> > > stream.
> > You are right, we have a current project to add a new device format that
> > will
> > be able to be compatible with dedup layer. I don't know yet how it will
> > work
> > because I can imagine that each dedup system works differently, and
> > finding a
> > common denominator won't be easy. A first proof of concept will certainly
> > use
> > LessFS (It is already in my radar scope). But as you said, depending on
> > block
> > size, alignment, etc... it's not so easy.
> I think in some ways, each dedupe file system can work very well with each
> file as it's own instead of being in a stream. That way the start of the
> file is always on a boundary that the deduplication file system uses. I
> think you might be able to use sparse files for a stream and always sparse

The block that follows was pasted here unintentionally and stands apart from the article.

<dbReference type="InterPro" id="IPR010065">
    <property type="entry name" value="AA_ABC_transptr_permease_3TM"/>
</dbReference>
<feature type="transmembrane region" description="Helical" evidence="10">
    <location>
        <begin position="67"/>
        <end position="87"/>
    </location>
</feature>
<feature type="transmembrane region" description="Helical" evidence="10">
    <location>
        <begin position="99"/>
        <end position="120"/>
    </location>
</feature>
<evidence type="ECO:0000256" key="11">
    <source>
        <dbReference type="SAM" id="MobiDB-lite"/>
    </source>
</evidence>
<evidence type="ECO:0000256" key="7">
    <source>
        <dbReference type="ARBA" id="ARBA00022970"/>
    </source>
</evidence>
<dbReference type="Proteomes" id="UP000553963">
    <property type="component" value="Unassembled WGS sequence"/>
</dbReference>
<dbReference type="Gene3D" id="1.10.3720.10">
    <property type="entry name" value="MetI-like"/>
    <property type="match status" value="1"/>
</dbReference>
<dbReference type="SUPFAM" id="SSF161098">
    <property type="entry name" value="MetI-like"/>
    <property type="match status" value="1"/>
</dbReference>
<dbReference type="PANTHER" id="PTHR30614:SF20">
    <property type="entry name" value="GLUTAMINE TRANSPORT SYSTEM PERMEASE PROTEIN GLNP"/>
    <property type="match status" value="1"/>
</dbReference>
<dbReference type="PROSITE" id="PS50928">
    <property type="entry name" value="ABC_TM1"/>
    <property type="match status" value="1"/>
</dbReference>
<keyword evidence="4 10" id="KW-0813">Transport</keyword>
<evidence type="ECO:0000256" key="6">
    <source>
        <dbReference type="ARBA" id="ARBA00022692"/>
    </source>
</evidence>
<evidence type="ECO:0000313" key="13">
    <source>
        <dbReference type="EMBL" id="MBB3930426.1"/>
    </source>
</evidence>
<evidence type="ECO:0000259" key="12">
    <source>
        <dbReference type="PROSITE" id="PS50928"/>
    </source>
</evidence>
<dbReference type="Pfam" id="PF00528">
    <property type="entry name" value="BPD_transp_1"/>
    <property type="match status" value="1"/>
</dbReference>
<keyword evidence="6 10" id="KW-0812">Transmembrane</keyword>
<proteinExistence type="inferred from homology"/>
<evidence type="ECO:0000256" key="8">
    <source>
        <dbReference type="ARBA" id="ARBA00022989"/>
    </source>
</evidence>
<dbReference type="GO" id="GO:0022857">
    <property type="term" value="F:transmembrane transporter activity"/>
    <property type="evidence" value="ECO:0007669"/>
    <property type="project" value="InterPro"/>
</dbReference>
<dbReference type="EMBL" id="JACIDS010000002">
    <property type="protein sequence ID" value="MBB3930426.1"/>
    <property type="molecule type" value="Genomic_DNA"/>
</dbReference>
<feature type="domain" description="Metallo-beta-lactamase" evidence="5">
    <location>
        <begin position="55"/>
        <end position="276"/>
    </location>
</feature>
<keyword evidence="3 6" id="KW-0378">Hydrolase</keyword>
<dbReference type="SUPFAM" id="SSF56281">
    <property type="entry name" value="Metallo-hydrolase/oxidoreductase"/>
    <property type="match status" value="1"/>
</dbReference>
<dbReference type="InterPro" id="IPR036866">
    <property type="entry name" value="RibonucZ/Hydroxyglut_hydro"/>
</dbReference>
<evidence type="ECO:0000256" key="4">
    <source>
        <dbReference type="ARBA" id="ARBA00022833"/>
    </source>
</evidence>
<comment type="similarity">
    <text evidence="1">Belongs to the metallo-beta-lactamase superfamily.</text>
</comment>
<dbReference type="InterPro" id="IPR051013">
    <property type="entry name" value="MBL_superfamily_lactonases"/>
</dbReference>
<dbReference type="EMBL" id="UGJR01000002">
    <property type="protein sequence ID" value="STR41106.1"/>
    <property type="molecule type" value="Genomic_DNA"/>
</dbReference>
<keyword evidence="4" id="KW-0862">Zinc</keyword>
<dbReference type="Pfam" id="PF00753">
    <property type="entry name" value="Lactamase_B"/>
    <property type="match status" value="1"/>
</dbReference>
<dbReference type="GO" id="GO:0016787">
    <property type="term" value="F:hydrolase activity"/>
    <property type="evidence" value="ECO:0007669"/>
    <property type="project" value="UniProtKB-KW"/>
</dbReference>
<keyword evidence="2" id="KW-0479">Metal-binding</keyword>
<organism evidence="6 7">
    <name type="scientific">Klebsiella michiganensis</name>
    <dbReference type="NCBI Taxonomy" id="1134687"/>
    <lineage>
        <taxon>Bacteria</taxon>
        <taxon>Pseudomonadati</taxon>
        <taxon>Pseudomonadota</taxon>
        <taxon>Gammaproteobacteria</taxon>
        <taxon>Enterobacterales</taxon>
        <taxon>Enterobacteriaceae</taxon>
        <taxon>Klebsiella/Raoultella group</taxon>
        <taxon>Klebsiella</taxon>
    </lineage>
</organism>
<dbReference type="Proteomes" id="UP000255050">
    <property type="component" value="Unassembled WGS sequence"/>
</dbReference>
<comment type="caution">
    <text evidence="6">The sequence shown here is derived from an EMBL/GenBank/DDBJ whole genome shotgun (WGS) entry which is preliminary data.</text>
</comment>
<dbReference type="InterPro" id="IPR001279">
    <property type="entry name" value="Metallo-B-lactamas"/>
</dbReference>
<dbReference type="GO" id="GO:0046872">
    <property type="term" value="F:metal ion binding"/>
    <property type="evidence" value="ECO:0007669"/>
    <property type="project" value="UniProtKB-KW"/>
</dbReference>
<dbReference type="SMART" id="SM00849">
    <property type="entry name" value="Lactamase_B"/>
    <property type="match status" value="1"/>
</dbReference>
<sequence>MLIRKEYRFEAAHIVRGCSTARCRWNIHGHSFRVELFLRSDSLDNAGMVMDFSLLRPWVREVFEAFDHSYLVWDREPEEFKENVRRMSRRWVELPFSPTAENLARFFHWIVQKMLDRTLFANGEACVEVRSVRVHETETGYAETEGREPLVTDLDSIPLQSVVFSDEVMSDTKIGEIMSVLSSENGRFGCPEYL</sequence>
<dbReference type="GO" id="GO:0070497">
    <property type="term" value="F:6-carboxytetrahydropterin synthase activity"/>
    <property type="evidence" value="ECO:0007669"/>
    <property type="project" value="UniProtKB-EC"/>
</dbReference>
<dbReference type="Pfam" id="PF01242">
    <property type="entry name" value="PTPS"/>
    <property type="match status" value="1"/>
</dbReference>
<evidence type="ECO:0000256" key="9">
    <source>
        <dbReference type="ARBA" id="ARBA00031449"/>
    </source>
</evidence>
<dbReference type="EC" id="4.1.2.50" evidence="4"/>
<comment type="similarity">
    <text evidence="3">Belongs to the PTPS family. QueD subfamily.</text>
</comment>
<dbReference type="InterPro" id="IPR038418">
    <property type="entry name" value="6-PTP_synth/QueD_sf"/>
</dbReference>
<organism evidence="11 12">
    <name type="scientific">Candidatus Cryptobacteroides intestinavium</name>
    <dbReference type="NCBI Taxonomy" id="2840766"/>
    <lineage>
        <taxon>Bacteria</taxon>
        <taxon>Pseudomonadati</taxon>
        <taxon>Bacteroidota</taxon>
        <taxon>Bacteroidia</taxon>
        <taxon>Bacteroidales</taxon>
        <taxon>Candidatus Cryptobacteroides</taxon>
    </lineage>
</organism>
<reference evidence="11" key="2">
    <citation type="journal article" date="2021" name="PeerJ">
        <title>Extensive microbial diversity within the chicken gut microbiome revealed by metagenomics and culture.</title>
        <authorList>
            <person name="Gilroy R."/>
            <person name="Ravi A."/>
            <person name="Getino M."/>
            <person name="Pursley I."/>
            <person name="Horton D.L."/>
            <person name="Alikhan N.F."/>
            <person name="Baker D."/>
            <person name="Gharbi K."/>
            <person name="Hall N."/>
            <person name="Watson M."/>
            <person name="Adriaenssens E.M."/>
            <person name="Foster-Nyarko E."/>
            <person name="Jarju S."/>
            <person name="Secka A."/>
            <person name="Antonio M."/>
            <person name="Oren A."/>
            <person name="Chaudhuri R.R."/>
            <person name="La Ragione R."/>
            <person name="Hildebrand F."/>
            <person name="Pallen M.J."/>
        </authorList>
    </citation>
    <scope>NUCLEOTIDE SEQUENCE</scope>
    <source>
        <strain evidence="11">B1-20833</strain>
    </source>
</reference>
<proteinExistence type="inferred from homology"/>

> up the block alignment,
I'm not very familiar with sparse file, but I'm pretty sure that the "sparse
unit" is a block. So, if a block is empty ok, but if you have some bytes used
inside this block, it will take 4KB.
> that would make the stream file look really large
> compared to what it actually uses on a non deduped file system. I still
> think if Bacula lays the data down in the same file structure as on the
> client organized by jobID with some small bacula files to hold permissions,
> etc I think it would be the most flexible for all dedupe file systems
> because it would be individual files like they are expecting.
Yes, this was a way to do, but we still have the problem for alignment and
free space in blocks. If I'm remember well, LessFS uses LZO to compress data,